Financial Reporting and Moral Sentiments

Radhika Lunawat is Assistant Professor of Accounting and Economics at the University of California-Irvine Paul Merage School of Business; Timothy W. Shields is Associate Professor of Accounting at Chapman University and the Economic Science Institute; and Gregory Waymire is Asa Griggs Candler Professor of Accounting at Emory University Goizueta Business School and the Economic Science Institute. This post is based on their recent paper, forthcoming in the Journal of Accounting & Economics.

Publicity is justly commended as a remedy for social and industrial diseases. Sunlight is said to be the best of disinfectants.

—Louis Brandeis (1914, 92)

We experimentally evaluate whether financial reporting has economic value in a sparse setting where contracting is not possible. We hypothesize that financial reporting leads a manager to alter her behavior in anticipation of an investor’s evaluation of the manager’s conduct, as revealed by financial reporting. The desire to be viewed positively by others will lead the manager to take actions that benefit investors.

Our experimental predictions derive from the hypothesis that people desire to take altruistic actions and to be seen doing so. We define a moral sentiment as a feeling (both emotional and cognitive) that another person is intentionally benefited or harmed by an action that serves to determine the propriety of that action. Moral sentiments develop because an actor believes that an altruistic action is inherently satisfying regardless of whether anyone discovers that the action was taken. Furthermore, they will be viewed positively by others if they learn of the action taken.

We test the hypothesis using an experiment. Our experiment uses a six-period Reinvestment Game. After every period except the final one, the manager divides earnings between an investor dividend, self-compensation, and reinvestment of remaining resources to increase future earnings. After the final period, the manager divides the remaining resources (i.e., cumulative earnings net of prior dividends and compensation) between the investor and herself. The finite-period Reinvestment Game is like a corporation in that an investor’s initial investment provides “seed capital” required for the firm to operate, but reinvestment allows managerial power over firm resources to grow relative to investors’ power.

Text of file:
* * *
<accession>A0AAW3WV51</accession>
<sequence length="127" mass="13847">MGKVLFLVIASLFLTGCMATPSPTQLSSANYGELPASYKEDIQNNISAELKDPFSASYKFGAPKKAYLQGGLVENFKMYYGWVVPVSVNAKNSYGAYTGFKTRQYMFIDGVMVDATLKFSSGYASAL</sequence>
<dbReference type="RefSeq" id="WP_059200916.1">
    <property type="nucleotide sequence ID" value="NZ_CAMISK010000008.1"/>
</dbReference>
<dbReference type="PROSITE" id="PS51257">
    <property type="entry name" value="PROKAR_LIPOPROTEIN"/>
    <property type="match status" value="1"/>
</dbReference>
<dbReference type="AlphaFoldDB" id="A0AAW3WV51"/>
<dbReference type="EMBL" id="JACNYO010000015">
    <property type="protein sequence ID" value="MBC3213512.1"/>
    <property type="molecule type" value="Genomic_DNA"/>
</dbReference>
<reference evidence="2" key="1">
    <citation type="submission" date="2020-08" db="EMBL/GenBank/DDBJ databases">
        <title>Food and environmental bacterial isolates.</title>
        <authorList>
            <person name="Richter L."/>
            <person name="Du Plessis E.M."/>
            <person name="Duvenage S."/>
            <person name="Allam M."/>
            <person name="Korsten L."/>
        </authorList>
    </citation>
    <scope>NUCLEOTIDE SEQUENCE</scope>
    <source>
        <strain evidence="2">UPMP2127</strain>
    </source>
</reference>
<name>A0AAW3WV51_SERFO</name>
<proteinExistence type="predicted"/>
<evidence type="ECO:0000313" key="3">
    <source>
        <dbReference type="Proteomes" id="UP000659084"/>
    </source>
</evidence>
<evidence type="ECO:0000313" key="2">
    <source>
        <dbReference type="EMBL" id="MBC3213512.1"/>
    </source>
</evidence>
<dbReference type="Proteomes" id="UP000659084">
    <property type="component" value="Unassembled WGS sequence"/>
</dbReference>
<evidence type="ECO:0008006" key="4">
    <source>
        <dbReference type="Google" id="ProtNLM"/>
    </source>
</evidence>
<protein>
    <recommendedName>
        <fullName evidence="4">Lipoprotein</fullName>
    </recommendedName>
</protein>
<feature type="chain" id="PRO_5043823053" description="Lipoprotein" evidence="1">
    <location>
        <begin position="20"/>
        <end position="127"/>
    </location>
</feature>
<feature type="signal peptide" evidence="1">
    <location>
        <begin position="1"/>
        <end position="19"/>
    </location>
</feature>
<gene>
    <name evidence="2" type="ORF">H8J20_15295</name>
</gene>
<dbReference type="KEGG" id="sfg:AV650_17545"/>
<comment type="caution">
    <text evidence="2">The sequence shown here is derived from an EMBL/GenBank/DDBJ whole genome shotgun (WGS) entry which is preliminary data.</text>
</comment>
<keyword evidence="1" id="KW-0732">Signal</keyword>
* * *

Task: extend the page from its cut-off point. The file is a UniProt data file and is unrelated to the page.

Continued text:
We manipulate the availability of a financial report at the end of each period that communicates earnings and resources free from bias and noise. The investor can observe this information but cannot directly impose a sanction if the manager acts contrary to the investor’s interests.

We predict that that financial reporting has two effects on managerial actions. First, because reporting reveals the manager’s final resource allocation in relation to the wealth available, the manager can expect the investor to judge unambiguously whether the manager’s choice was generous or selfish. When reporting is present, the manager will pay a higher final distribution to the investor, controlling for past dividends and salaries. Second, financial reporting makes interim reinvestment observable and subject to the investor’s moral evaluation. When reporting is present, the manager is more likely to avoid interim dividend payments and personal compensation to reinvest funds and obtain higher future earnings. We find strong evidence supporting both predicted effects: other things being equal, managers pay higher final distributions and reinvest larger amounts when financial reporting is present.

The broader meaning of our findings is that financial reporting, at least within the context of our experiment, can have economic value even when opportunities for contracting through ex-post sanctions are not feasible. Our findings provide support for the long-standing view that financial reporting provides “sunlight” that renders managerial behavior transparent and leads to more virtuous managerial conduct. These findings suggest a more profound role for financial reporting linked to the moral underpinnings of trust within modern economies.

The complete paper is available for download here.

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